So true, the tendency to doorstop things unnecessarily is a blight on bookshelves everywhere. The authors who think otherwise are clearly closet survivalists trying making sure we have hefty objects for use in hurricanes and/or slow-moving zombie outbreaks.

  32. rrede: careful now, its observations like that which tend to finally stop threads growing.

  33. “But based on this year’s hysterical responses to a couple of people campaigning for a fan award, I’m not convinced.”

    I’ve said, on podcasts and elsewhere, that in the end, the Hugo Award is not such a big deal, given the size of the electorate. But this is rather understating the case, Brian.

  34. But this is rather understating the case, Brian.

    Paul Weimer, that’s a fair reply, but I’m also trying to be fair to Brad Torgersen, who clearly had no intention of using his “yay my mentors and friends! yay rayguns! get the SMOFs!” recommendation list to drive everything else off the ballot. Nor does the evidence (so far!) suggest that his fans tried to do so.

    I’d even, perish the thought, and I’m clearly just saying this to make myself popular, ha ha, like to be fair to Vox Day. He brazenly asked his readers to copy his ballot precisely, which was so far out of bounds as to be well-nigh reprehensible, but even Megamind himself was probably motivated, at the time, chiefly, by the desire to get more attention for his tiny publishing house’s little-known novellas, not all of which are by any means entirely bad. And there may even have been an admittedly short window there when he felt just a little bit sorry.

  35. RedWombat: @ Will R – Ah, but the red or yellow shafted variety?

    I liked the West Texas version: ‘yes’.
    (Intergrades. The one with the red mustache and the red nape was especially cute. We got half a dozen every winter, there for the ants and the heated birdbath.)

  36. I’m also trying to be fair to Brad Torgersen, who clearly had no intention of using his “yay my mentors and friends! yay rayguns! get the SMOFs!” recommendation list to drive everything else off the ballot.

    Regardless of what Torgersen originally intended, the result of his actions is that he did drive almost everyone else of the ballot. He also helped fueled the debate in the months since, by keeping up a vigorous (but piss-poor) defence of his original campaign, and by for example his liberal use of insults like “CHORFs” and puppy-kicker.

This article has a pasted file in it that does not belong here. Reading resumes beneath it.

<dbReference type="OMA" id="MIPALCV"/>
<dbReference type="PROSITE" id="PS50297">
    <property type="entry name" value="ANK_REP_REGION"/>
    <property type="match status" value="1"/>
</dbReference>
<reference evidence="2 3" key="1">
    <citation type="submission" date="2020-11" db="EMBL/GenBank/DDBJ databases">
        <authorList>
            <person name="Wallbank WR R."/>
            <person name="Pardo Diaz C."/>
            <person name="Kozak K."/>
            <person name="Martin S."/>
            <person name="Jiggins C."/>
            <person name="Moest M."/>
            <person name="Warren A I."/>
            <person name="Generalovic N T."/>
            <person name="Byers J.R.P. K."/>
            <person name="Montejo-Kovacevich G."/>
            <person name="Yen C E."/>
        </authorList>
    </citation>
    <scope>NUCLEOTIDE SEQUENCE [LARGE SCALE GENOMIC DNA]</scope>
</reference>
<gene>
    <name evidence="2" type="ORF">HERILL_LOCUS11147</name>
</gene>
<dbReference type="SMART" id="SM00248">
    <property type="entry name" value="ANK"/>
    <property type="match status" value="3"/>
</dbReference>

And that’s what others have reacted to. When you describe people’s reactions to this behaviour as “hysterical responses to a couple of people campaigning for a fan award”, you’re either dumb or dishonest.

  37. When you describe people’s reactions to this behaviour as “hysterical responses to a couple of people campaigning for a fan award”, you’re either dumb or dishonest.

    To be fair to Brian, it seems he is both.

  38. A have a very soft spot for Ankylosaurs. Also, from the age of mammels, Glyptodon, which are essentially working from the same design sheet.

  39. And there may even have been an admittedly short window there when he [Beale] felt just a little bit sorry.

    It was rather pointless back in 1871 to speculate about the feelings of Mrs. O’Leary’s cow after she kicked over the lantern that night in Chicago. The proper response was of course to rewrite the fire codes rather than wonder if the cow felt any remorse, and the proper response to the Puppies’ gaming of the system is to consider EPH as a way to deal with future slates of Hugo nominees.

  40. @BrianZ “And there may even have been an admittedly short window there when he felt just a little bit sorry.”

    Did VD ever say anything remotely like that, for are you making this up out of whole cloth?

  41. Oh, and stegosaurus. I know that the fight scene in Fantasia is anachronistic, but I still loved it as a kid.